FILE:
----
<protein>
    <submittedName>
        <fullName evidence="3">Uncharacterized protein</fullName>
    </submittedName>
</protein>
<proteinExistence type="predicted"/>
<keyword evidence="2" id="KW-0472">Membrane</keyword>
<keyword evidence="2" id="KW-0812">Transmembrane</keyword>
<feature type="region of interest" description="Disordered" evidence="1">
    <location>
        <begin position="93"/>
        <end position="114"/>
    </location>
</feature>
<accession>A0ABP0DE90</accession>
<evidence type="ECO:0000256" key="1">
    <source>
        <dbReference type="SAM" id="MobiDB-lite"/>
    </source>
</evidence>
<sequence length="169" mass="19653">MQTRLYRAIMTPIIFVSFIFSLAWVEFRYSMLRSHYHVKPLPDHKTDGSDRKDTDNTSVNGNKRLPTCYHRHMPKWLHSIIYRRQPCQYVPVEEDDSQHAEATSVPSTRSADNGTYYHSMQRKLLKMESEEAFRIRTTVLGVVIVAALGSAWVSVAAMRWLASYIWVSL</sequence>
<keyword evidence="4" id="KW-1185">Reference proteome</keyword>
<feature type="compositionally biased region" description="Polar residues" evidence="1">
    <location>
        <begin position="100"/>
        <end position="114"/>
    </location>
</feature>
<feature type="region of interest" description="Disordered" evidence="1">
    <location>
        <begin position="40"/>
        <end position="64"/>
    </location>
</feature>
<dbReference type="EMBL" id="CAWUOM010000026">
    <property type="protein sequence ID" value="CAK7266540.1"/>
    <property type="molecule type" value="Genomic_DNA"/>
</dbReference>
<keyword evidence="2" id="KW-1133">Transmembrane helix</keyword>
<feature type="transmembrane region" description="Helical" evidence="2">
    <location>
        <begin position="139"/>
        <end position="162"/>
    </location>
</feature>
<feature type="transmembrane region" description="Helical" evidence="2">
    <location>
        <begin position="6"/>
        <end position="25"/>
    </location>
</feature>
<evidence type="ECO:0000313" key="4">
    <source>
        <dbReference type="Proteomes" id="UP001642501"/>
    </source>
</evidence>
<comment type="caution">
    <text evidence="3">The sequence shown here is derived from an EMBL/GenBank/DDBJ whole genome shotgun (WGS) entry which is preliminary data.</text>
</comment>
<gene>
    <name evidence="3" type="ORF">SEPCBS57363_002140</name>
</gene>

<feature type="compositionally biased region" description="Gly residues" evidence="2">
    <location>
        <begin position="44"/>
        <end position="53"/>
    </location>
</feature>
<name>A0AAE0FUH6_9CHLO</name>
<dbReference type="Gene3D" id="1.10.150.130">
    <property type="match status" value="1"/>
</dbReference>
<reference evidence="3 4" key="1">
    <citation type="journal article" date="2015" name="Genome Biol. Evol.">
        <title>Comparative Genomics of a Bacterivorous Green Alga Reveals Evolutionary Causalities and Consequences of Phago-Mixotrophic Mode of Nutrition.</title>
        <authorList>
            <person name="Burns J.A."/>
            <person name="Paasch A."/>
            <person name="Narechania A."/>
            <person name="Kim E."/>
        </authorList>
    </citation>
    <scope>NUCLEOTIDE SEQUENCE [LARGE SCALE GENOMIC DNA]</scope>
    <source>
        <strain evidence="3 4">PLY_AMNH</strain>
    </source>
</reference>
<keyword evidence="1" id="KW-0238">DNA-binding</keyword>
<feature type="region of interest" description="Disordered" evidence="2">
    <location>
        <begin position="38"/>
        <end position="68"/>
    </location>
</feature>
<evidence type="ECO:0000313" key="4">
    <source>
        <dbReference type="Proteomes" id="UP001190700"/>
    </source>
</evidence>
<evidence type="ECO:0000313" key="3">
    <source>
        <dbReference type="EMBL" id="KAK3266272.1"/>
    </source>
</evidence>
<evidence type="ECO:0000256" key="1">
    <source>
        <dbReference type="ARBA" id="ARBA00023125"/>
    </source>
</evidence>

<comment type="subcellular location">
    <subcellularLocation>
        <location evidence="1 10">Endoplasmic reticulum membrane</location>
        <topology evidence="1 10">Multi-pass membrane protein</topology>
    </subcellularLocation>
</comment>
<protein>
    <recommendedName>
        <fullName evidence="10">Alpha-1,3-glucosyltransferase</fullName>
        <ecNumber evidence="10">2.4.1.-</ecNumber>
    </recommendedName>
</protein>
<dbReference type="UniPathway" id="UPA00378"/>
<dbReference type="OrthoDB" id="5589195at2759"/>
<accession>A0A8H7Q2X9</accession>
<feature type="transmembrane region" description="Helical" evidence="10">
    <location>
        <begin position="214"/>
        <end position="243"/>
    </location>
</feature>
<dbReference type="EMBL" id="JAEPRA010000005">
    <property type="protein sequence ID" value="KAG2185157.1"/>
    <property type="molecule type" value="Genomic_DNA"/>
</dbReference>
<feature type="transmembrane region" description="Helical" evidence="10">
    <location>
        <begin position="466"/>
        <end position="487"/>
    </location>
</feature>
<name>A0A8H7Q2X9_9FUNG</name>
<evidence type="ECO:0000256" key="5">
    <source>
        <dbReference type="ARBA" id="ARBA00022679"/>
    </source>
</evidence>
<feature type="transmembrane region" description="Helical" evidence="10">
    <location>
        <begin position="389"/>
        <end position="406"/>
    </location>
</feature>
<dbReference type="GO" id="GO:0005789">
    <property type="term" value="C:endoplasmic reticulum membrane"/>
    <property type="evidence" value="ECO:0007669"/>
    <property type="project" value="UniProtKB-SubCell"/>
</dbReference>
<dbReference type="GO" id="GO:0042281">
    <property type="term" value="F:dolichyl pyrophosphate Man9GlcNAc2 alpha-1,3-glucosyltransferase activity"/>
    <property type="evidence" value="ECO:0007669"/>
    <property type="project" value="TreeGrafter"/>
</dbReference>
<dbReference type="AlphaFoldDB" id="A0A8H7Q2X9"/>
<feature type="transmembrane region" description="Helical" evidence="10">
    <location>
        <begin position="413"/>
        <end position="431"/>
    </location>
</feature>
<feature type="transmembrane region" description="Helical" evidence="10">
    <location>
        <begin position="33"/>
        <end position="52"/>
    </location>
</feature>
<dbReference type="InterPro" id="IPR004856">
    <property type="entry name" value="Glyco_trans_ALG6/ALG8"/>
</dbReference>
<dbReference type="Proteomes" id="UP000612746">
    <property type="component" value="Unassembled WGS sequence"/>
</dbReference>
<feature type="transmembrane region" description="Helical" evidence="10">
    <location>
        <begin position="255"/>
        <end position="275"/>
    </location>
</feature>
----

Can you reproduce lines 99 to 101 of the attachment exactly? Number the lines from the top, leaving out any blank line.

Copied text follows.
</evidence>
<evidence type="ECO:0000313" key="3">
    <source>